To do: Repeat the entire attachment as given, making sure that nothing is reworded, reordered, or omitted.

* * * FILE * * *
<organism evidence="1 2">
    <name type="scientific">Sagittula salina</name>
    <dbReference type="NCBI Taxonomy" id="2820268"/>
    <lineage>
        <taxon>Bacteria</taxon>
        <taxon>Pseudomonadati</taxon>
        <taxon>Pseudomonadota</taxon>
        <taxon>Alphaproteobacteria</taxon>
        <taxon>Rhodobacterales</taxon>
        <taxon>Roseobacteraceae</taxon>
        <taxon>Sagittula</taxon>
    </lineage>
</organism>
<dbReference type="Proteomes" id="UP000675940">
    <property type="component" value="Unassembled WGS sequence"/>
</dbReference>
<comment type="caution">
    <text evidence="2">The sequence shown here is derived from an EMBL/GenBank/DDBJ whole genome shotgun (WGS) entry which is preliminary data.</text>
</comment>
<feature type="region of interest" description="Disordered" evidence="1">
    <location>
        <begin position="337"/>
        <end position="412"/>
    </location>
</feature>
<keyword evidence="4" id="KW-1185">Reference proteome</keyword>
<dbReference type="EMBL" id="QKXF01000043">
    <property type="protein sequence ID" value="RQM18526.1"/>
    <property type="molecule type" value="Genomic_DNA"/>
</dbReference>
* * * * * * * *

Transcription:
<organism evidence="1 2">
    <name type="scientific">Sagittula salina</name>
    <dbReference type="NCBI Taxonomy" id="2820268"/>
    <lineage>
        <taxon>Bacteria</taxon>
        <taxon>Pseudomonadati</taxon>
        <taxon>Pseudomonadota</taxon>
        <taxon>Alphaproteobacteria</taxon>
        <taxon>Rhodobacterales</taxon>
        <taxon>Roseobacteraceae</taxon>
        <taxon>Sagittula</taxon>
    </lineage>
</organism>
<dbReference type="Proteomes" id="UP000675940">
    <property type="component" value="Unassembled WGS sequence"/>
</dbReference>
<comment type="caution">
    <text evidence="2">The sequence shown here is derived from an EMBL/GenBank/DDBJ whole genome shotgun (WGS) entry which is preliminary data.</text>
</comment>
<feature type="region of interest" description="Disordered" evidence="1">
    <location>
        <begin position="337"/>
        <end position="412"/>
    </location>
</feature>
<keyword evidence="4" id="KW-1185">Reference proteome</keyword>
<dbReference type="EMBL" id="QKXF01000043">
    <property type="protein sequence ID" value="RQM18526.1"/>
    <property type="molecule type" value="Genomic_DNA"/>
</dbReference>